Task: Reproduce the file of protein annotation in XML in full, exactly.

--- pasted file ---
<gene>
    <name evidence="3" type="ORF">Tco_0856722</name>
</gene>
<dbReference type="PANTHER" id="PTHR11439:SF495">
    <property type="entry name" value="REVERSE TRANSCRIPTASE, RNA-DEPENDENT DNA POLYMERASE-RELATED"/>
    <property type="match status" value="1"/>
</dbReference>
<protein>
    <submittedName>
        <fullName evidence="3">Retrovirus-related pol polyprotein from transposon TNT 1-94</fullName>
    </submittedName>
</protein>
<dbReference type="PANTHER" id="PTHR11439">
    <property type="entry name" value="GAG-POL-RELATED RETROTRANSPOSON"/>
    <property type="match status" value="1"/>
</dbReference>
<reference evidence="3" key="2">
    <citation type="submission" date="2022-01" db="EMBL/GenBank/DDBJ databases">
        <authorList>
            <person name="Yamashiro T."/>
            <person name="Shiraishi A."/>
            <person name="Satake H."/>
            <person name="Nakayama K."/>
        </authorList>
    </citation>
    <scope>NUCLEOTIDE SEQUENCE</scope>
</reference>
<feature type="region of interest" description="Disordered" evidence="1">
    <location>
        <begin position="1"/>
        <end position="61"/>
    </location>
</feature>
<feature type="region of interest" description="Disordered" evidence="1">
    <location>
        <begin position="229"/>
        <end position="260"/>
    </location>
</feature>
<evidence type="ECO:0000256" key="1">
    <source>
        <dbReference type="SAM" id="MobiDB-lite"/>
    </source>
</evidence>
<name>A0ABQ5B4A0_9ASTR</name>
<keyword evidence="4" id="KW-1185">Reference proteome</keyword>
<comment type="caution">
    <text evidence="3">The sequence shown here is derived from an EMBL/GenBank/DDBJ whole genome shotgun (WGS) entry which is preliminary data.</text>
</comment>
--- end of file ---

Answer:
<gene>
    <name evidence="3" type="ORF">Tco_0856722</name>
</gene>
<dbReference type="PANTHER" id="PTHR11439:SF495">
    <property type="entry name" value="REVERSE TRANSCRIPTASE, RNA-DEPENDENT DNA POLYMERASE-RELATED"/>
    <property type="match status" value="1"/>
</dbReference>
<protein>
    <submittedName>
        <fullName evidence="3">Retrovirus-related pol polyprotein from transposon TNT 1-94</fullName>
    </submittedName>
</protein>
<dbReference type="PANTHER" id="PTHR11439">
    <property type="entry name" value="GAG-POL-RELATED RETROTRANSPOSON"/>
    <property type="match status" value="1"/>
</dbReference>
<reference evidence="3" key="2">
    <citation type="submission" date="2022-01" db="EMBL/GenBank/DDBJ databases">
        <authorList>
            <person name="Yamashiro T."/>
            <person name="Shiraishi A."/>
            <person name="Satake H."/>
            <person name="Nakayama K."/>
        </authorList>
    </citation>
    <scope>NUCLEOTIDE SEQUENCE</scope>
</reference>
<feature type="region of interest" description="Disordered" evidence="1">
    <location>
        <begin position="1"/>
        <end position="61"/>
    </location>
</feature>
<feature type="region of interest" description="Disordered" evidence="1">
    <location>
        <begin position="229"/>
        <end position="260"/>
    </location>
</feature>
<evidence type="ECO:0000256" key="1">
    <source>
        <dbReference type="SAM" id="MobiDB-lite"/>
    </source>
</evidence>
<name>A0ABQ5B4A0_9ASTR</name>
<keyword evidence="4" id="KW-1185">Reference proteome</keyword>
<comment type="caution">
    <text evidence="3">The sequence shown here is derived from an EMBL/GenBank/DDBJ whole genome shotgun (WGS) entry which is preliminary data.</text>
</comment>